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Old 03-01-2017, 10:23 AM   #1
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Military designation for the 1943 .38 Special Load?

I'm wondering if anyone has researched or found the military designation for the 158 grain 850 fps .38 Special load supposedly developed for the Victory revolvers in 1943?

I've found several sites that quote:

" In May 1943, a new .38 Special cartridge with a 158-grain, full steel jacketed, copper flash-coated bullet meeting the requirements of the rules of land warfare was developed at
Springfield Armory and adopted for the Smith & Wesson revolvers.
The new military .38 Special loading propelled its 158-grain bullet at a
standard 850*ft/s (260*m/s) from a 4-inch (100*mm) revolver barrel"

but I haven't found what the military designation for this round would be.

The M41 special ball and PGU-12 are not the 158 grain 850 fps load. Any ideas?

Thanks for Y'all's time and effort.
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Old 03-01-2017, 02:09 PM   #2
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Mike “Duke” Venturino wrote the following a few years back:

De-Mystifying .38 Special Military LoadsAmerican Handgunner | American Handgunner
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Old 03-01-2017, 03:40 PM   #3
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Quote:
Originally Posted by csmkersh View Post
Mike “Duke” Venturino wrote the following a few years back:

De-Mystifying .38 Special Military LoadsAmerican Handgunner | American Handgunner
Thanks csmkersh, that was one of the articles I researched before posing the question. Great source, but I couldn't find the answer to the question within that article. My curiosity stems from the fact that my Navy SVU Originally came equipped with a S&W M&P .38 Special with a 5 round load and a string of 5 Tracer Rounds. (Yes I selected the .45 ACP 1911 option with pencil flares) And while I could have been issued 5 of the 158 Grain rounds, I don't have any recollection of thier military designation. Having toted a bolt prior to being issued an SVU, I had a predilection to the 1911 if I had to leave everything else behind. (Get out of Dodge instantly) But I do believe that the military designation for the 158 grain 850 fps load is a relevant Historical question.
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Old 03-01-2017, 04:04 PM   #4
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deleted - duplicate

Last edited by GunGeek; 03-01-2017 at 04:15 PM.
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Old 03-01-2017, 04:14 PM   #5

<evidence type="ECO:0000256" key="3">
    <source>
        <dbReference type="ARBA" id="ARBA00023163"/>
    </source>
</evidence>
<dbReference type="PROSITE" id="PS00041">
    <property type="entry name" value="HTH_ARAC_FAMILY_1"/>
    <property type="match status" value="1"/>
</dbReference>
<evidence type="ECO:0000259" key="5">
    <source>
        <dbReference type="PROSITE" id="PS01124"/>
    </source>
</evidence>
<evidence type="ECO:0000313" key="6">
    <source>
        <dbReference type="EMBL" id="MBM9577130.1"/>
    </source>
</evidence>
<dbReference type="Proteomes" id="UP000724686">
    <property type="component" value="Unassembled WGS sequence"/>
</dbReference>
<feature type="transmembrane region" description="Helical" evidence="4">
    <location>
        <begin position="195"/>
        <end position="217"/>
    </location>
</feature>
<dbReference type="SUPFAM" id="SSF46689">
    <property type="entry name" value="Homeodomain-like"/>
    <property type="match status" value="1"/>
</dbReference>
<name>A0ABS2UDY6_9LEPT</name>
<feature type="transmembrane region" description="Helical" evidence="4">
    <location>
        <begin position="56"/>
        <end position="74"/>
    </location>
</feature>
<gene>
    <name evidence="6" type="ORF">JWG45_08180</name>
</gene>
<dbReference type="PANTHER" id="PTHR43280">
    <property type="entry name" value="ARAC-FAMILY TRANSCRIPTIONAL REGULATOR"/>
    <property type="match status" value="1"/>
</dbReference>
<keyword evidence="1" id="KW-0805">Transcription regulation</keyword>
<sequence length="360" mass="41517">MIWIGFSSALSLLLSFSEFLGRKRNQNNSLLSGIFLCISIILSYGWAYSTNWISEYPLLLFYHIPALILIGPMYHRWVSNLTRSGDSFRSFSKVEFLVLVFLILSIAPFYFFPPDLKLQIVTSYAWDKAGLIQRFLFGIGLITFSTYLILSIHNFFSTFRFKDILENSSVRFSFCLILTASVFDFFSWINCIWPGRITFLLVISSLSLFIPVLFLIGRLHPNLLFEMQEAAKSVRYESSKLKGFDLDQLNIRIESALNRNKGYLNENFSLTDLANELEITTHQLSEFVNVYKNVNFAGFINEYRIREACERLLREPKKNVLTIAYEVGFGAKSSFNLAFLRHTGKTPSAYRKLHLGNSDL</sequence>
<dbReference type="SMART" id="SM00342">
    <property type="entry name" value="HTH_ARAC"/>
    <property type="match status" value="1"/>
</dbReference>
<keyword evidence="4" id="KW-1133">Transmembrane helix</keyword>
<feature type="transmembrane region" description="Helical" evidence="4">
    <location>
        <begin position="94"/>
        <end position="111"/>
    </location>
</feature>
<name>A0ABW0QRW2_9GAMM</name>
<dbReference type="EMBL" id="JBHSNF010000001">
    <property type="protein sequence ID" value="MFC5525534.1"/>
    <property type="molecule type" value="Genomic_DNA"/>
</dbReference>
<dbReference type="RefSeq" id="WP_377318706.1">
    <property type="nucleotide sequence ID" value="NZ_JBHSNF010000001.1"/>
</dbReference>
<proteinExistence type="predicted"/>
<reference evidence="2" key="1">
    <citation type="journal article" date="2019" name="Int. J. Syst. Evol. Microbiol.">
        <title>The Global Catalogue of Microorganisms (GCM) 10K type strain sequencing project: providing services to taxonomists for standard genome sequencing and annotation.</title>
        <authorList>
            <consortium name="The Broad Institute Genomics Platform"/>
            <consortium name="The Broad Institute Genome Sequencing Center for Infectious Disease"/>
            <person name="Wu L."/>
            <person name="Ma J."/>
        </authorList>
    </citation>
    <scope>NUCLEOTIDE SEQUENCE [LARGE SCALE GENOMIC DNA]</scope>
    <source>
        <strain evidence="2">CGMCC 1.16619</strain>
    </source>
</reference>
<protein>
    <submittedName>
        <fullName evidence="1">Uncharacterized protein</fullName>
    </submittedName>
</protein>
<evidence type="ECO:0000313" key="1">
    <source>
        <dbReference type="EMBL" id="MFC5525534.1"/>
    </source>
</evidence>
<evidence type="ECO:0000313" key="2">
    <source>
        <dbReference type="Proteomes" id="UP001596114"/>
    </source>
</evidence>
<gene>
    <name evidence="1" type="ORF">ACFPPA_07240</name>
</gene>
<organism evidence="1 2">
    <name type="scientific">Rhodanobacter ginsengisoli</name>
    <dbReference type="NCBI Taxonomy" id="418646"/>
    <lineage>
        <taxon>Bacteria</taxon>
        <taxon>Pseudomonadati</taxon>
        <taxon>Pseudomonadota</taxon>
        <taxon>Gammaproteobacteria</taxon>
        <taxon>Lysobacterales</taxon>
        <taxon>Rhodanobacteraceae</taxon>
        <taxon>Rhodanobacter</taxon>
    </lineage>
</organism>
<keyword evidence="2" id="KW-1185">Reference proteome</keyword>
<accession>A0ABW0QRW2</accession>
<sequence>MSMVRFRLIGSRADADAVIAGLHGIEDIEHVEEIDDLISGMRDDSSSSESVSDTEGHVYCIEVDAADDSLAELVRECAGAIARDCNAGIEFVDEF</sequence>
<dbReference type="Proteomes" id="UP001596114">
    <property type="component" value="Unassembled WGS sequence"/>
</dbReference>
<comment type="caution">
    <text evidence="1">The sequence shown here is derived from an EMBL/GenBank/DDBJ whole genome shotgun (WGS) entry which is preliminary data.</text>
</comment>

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According to "Handguns of the World, Military Revolvers and Self-Loaders from 1879-1945" by Edward C. Ezell
Chapter 19, p.687


.38 Special M41
140 grain lead bullet at 950fps.


The description reads:


This cartridge originated early in the twentieth century. For much of its long life has been a commercial or police round, however, it has been adopted as a military cartridge in a number of countries. In the United States it has been used on a limited basis by the Army for a variety of missions, including air crew survival.*

*emphasis mine



If anything I think this just muddies the waters. Edward Ezell is an excellent historian who's words I have always taken as near gospel. But this cartridge description seems to be a bit "off".
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Old 03-01-2017, 07:23 PM   #6
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According to the piece I linked to the M41 was a late comer, 1956 to be specific. We were issuing .38 Special round nose lead to the MPs during WWII and I read Hitler had issue kill on spot of any Ps captured carrying that load.
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Old 03-01-2017, 07:38 PM   #7
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Kevin I have a 50 rd. white box with the label (SADLY EMPTY)

"50 Cartridges
158 GRAIN FULL M.C. BULLET
CALIBER .38 SPECIAL
LOT RA 5004
REMING TON ARMS COMPANY, INCORPORATED

Inside an end flap is stamped "U16S"

On the side is,

"THESE CARTRIDGES ARE ESPECIALLY DE-
SIGNED AND MANUAFACTURED EXCLUSIVELY
FOR MILITARY USE. THEY ARE NOT SUITABLE
FOR CIVILIAN, LAW ENFORCEMENT OR
OTHER NON-MILITARY PURPOSES."

i've never mastered putting pix in and it is time consuming PITA
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Old 03-02-2017, 01:58 PM   #8
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Quote:
Originally Posted by Charlie Petty View Post
Kevin I have a 50 rd. white box with the label (SADLY EMPTY)

"50 Cartridges
158 GRAIN FULL M.C. BULLET
CALIBER .38 SPECIAL
LOT RA 5004
REMING TON ARMS COMPANY, INCORPORATED

Inside an end flap is stamped "U16S"

On the side is,

"THESE CARTRIDGES ARE ESPECIALLY DE-
SIGNED AND MANUAFACTURED EXCLUSIVELY
FOR MILITARY USE. THEY ARE NOT SUITABLE
FOR CIVILIAN, LAW ENFORCEMENT OR
OTHER NON-MILITARY PURPOSES."

i've never mastered putting pix in and it is time consuming PITA
Sounds like it might be the load in question, but any idea of what the military designation (nomenclature) would be?
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Old 03-03-2017, 09:17 AM   #9
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No... it wasn't on the box.

As an aside I was often issued .45 Wadcutter in brown boxes with no FSN just a lot number... often WCC and the year for headstamp
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